Jules Urbach: Yes, you will see some of Gotham in VR and it looks beautiful.

VRFocus: Screenshots from the title show a render of the scene from the classic opening sequence from the series. Will players be able to see the full opening in VR?

Jules Urbach: While this would indeed be amazing, that image was just a single frame test.

VRFocus: Could you possibly work on more VR experiences based on DC superheroes?

Jules Urbach: I hope so. Warner Bros. is obviously very interested in VR as a first mover in this space. I am grateful that they have given OTOY such an amazing opportunity. We have talked about where this could all go, but right now, OTOY is focused on getting this first project out the door.

VRFocus: When can we expect the release of the experience on Gear VR?

Jules Urbach: Our target date for finishing production for the Gear VR is the beginning of April, with a release later that month. Ultimately the timing is up to Warner Bros.

VRFocus: Is the title also coming to the Oculus Rift? And if so, will it see an updates.

Jules Ubrach: The experience will be very different on PC. The full holographic light field experience, being able to navigate around a space, will require position tracking and that will only be available on PC VR devices that are coming out. There will very likely be additional content of some sort for the PC version as well. The source files are designed to be used with a much greater range of movement, navigation and exploration that is made possible on PC VR devices.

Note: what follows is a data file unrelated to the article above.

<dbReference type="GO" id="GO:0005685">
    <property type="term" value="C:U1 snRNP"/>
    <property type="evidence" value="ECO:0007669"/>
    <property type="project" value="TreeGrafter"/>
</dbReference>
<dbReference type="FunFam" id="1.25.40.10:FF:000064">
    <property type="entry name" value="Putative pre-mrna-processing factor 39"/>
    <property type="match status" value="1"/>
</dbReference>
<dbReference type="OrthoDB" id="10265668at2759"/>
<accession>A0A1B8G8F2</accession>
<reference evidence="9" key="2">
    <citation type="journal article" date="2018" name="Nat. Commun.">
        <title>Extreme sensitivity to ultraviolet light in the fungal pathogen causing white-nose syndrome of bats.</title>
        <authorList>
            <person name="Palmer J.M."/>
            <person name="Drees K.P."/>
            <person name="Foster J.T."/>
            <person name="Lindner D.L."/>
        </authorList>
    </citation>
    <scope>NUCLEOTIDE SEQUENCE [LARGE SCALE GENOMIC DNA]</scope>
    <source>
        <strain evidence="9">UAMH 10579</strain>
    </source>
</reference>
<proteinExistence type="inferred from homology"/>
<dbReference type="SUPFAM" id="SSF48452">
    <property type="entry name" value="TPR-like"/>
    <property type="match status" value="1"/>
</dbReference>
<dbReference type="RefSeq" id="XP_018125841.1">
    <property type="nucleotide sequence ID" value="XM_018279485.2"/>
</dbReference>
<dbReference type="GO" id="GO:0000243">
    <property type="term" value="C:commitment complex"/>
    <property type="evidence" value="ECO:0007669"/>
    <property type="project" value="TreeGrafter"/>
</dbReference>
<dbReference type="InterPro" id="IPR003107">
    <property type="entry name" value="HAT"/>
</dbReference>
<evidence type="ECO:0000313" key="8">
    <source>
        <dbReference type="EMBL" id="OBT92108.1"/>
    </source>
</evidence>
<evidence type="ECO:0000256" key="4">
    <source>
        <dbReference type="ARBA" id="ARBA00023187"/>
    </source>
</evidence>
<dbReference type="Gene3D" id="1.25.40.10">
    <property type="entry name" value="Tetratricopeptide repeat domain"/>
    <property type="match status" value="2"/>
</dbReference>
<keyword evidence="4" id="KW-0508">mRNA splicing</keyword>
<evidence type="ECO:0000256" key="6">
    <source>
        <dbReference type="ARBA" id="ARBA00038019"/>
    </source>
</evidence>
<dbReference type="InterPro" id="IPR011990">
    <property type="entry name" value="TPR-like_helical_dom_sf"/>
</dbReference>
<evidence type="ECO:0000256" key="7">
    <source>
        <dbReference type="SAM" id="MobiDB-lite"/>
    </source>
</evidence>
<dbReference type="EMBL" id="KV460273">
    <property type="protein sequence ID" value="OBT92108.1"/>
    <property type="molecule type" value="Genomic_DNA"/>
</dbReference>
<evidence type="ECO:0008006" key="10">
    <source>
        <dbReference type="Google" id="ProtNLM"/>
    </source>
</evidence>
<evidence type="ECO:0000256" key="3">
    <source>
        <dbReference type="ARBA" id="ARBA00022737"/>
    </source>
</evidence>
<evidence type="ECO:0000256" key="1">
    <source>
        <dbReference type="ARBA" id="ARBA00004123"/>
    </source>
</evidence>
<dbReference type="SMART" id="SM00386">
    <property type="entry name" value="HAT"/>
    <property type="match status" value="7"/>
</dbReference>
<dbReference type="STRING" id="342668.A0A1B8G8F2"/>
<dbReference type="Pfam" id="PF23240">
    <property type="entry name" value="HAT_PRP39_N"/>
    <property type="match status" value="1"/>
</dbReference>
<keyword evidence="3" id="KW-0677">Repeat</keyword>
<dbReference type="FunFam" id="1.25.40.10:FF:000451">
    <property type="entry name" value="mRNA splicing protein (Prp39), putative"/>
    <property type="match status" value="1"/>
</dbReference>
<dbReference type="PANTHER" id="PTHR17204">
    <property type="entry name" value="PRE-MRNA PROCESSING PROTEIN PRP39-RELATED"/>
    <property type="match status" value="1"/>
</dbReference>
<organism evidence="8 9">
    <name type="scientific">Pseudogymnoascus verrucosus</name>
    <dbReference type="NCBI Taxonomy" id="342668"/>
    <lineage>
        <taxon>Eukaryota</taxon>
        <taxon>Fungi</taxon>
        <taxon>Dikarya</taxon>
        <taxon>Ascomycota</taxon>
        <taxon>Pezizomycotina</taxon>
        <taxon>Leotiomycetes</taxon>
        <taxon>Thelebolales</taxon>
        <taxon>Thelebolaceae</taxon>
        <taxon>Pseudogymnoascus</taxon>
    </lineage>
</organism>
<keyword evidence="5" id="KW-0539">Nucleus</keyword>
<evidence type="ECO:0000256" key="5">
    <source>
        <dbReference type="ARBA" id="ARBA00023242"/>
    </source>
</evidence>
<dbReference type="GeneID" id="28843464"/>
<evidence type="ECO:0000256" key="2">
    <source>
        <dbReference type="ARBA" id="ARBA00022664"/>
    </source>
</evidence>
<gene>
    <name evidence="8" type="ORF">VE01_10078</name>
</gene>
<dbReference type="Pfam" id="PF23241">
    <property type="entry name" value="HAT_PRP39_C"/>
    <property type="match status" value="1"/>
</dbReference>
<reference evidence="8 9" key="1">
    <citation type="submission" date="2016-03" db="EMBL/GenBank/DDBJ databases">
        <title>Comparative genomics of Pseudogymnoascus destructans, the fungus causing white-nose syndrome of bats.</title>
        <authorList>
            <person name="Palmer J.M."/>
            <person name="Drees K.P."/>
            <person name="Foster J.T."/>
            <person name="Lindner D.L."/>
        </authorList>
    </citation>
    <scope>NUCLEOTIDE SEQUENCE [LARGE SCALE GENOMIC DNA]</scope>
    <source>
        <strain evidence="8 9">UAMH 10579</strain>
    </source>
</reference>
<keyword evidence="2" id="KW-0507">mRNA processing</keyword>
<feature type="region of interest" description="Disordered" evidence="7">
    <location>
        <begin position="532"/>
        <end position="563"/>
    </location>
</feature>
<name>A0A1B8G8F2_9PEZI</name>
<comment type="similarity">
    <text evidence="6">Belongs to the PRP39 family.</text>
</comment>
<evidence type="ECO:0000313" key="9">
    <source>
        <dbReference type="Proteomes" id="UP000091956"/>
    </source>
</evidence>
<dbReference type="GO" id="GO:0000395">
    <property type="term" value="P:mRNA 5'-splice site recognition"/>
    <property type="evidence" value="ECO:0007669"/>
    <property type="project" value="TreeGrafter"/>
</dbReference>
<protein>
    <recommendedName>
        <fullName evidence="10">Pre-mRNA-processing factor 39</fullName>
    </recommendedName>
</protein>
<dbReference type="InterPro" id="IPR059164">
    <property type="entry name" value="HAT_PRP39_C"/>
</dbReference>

Some additional thoughts from Jules:

Beyond PC and mobile VR, we are looking at AR and also light field displays. The source animations and scenes are 3D ‘holographic’ volumes that are hardware agnostic. We expect to be able to adapt them to play back on emerging devices like Microsoft’s HoloLens, Magic Leap, or Project Tango as they come to market.

This past week at the Game Developers Conference in San Francisco, [Note: Interview took place 11/03/15] Oculus’ John Carmack gave a talk about VR and referenced OTOY’s work with light fields. We were deeply humbled and honored when he said the quality of our OctaneRender images are the best he’s ever seen in VR. Here’s the excerpt from his talk: https://www.youtube.com/watch?v=UNAmAxT7-qs&t=3942

We’ve also shown the light field rendering technology in its current form to Warner Bros. CEO, Kevin Tsujihara. He was incredibly excited by it.